The only thing a synchromesh cone does is to speed up or slow down the input side of the transmission to match the output side. If you don't have those cones (or something like them), then it is up to the driver to do it. Usually it is easiest by using the clutch & throttle.
I still maintain that if your shifts are smooth & silent, you aren't hurting anything - regardless of clutch use.
It is possible to damage the transmission during shifting even if you are using the clutch.
It is quite easy to KNOW if you are causing damage - grinding noises, shifter vibrating as it goes in gear, lurching, etc are all indicators of damage occurring.
My vote is to use what ever method that works for you to enable the smoothest shifts possible.
Smart people with limited funds will, of course, start with the most common method - & that will involve double clutching. . .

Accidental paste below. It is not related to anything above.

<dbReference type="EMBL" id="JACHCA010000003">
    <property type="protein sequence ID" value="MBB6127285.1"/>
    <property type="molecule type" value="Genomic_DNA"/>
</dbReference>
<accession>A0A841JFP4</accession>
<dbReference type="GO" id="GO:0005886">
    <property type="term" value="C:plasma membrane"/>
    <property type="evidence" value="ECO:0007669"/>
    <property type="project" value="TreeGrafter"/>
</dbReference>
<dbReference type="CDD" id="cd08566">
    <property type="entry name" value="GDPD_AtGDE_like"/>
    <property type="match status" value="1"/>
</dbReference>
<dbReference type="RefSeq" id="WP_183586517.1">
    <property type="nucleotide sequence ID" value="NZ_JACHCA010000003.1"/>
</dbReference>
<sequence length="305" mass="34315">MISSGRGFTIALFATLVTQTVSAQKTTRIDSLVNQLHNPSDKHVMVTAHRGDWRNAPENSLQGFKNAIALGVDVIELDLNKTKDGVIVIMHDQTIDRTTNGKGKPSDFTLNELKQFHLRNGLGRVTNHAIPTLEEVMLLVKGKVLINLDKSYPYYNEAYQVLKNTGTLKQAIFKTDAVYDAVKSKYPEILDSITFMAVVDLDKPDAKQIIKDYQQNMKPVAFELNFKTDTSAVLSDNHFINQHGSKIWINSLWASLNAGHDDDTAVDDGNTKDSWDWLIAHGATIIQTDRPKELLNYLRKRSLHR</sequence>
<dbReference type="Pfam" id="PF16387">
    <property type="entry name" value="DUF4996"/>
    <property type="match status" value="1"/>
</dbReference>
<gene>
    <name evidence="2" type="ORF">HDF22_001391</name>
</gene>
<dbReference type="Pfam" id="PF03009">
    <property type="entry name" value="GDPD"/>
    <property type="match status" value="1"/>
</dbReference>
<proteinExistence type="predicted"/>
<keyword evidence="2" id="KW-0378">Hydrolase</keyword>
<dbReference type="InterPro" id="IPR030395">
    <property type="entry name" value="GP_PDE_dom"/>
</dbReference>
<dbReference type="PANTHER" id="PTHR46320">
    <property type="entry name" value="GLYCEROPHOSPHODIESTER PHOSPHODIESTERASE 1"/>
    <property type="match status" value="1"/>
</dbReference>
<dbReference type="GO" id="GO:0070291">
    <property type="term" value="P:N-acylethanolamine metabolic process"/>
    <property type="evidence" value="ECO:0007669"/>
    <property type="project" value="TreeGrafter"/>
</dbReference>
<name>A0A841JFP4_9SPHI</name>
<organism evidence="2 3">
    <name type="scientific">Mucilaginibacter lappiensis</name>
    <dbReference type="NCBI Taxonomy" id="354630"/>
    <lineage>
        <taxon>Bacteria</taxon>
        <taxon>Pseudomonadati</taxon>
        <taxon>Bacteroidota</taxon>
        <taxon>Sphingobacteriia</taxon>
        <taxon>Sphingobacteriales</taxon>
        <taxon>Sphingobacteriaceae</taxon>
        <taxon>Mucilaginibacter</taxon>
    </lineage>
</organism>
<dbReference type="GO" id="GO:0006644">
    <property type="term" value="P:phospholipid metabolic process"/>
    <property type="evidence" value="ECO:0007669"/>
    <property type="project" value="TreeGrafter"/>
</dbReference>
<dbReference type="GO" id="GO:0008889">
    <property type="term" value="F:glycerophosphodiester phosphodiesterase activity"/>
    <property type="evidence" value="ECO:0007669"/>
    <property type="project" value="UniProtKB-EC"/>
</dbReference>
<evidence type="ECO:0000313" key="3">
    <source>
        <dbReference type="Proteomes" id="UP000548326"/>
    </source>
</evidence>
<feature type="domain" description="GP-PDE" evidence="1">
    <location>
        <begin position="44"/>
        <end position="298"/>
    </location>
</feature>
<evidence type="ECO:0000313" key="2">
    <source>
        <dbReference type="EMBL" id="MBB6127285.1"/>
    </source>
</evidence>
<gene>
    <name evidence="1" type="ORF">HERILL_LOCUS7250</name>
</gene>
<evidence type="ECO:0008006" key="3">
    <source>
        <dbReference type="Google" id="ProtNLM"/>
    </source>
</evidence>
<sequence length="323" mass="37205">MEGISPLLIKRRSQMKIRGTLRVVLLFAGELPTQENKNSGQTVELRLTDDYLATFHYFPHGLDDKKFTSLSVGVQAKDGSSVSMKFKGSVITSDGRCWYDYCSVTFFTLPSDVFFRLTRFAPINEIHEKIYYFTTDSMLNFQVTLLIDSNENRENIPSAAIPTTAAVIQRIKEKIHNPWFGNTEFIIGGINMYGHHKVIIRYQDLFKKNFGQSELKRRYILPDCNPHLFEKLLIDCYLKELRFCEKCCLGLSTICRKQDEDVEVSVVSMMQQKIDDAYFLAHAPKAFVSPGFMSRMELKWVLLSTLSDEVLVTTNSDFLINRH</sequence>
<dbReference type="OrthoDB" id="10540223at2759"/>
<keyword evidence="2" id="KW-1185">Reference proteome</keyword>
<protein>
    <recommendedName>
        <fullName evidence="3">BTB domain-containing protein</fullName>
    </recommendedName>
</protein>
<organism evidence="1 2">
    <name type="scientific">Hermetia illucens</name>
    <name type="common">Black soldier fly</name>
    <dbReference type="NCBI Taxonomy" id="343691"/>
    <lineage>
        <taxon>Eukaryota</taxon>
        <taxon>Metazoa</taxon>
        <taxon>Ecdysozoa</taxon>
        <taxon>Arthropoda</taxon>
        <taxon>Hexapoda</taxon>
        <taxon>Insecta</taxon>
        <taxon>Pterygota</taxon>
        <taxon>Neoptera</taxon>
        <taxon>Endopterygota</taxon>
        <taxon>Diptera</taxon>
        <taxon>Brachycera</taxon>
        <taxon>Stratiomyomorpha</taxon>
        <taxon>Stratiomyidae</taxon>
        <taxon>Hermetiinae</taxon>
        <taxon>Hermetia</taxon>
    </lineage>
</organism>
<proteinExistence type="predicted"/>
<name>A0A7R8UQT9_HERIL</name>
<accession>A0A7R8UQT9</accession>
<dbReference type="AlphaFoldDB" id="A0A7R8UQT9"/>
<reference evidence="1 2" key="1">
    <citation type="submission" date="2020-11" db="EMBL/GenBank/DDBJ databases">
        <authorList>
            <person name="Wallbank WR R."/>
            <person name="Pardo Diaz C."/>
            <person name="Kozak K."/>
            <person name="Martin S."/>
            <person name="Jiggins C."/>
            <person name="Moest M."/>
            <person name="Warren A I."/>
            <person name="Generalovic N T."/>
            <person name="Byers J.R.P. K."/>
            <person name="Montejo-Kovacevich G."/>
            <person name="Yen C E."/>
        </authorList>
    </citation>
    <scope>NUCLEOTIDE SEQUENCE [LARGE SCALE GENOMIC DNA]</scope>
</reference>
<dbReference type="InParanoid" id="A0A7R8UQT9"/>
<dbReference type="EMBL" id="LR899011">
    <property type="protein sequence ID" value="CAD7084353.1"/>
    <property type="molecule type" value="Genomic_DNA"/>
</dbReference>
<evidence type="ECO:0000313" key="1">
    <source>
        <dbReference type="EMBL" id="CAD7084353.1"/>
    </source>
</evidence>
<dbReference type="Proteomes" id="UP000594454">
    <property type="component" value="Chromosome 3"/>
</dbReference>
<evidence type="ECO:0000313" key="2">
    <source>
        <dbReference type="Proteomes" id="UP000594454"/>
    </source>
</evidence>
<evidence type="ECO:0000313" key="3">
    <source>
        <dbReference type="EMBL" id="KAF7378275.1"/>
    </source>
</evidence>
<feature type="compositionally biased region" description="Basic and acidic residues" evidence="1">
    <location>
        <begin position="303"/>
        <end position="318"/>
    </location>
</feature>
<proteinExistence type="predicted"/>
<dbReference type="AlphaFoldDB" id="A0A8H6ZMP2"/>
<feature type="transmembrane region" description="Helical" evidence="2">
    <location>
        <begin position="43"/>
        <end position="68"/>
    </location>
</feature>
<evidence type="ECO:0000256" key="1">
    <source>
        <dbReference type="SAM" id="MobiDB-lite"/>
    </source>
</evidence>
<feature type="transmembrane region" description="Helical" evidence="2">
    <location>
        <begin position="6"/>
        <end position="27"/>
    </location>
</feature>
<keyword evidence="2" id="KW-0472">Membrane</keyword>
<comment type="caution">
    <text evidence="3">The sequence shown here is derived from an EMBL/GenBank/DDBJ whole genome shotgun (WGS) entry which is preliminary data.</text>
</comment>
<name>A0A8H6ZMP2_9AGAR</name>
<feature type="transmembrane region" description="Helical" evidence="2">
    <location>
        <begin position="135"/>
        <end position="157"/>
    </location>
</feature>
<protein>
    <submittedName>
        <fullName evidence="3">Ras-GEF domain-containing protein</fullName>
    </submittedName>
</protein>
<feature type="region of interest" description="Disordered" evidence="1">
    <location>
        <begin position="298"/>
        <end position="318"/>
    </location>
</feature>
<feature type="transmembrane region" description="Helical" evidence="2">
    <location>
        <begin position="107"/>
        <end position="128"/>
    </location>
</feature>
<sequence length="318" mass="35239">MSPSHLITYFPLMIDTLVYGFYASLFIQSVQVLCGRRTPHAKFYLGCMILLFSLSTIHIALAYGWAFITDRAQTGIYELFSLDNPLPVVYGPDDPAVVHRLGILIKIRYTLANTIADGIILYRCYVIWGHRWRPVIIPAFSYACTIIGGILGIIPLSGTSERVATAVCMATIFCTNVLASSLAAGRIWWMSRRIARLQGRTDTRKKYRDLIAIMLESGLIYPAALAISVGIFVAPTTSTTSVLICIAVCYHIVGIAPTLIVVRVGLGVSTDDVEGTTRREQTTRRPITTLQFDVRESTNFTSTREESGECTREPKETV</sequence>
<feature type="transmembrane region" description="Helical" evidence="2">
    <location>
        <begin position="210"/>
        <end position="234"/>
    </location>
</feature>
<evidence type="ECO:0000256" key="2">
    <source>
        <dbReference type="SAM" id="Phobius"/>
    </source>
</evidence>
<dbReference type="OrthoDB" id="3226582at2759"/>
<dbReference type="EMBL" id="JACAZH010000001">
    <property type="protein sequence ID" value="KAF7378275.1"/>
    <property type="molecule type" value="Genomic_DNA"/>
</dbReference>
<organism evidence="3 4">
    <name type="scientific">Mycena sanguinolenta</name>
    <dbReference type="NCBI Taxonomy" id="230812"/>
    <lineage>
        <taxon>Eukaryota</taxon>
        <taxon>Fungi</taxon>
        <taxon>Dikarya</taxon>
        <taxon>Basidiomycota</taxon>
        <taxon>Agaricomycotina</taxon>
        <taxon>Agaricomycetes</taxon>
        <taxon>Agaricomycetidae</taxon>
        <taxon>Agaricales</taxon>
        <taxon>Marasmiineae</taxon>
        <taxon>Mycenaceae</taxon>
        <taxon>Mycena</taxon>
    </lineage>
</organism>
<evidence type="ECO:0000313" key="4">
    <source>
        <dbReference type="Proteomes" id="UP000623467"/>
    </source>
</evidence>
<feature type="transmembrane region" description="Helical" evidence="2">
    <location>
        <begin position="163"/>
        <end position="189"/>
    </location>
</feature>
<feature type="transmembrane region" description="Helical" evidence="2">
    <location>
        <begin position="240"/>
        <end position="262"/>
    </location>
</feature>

BTW, as I understand it, the double clutching event is:
Clutch in - unloads drive train to allow you to slide it out of gear without any load on the gears.
Clutch out - allows you to use the engine to speed up or slow down the speed of the input gear to match the speed of the output gear. (takes the place of the synchromesh cones)
Clutch in - allows you to slide into the desired gear without any load on the gears.
clutch out - allows the engine to supply power to the rear wheels.
Bottom line is the gears have to be at the same speed to engage - it is up to the driver to get them there . . . .Unless you have some form of an autoshift.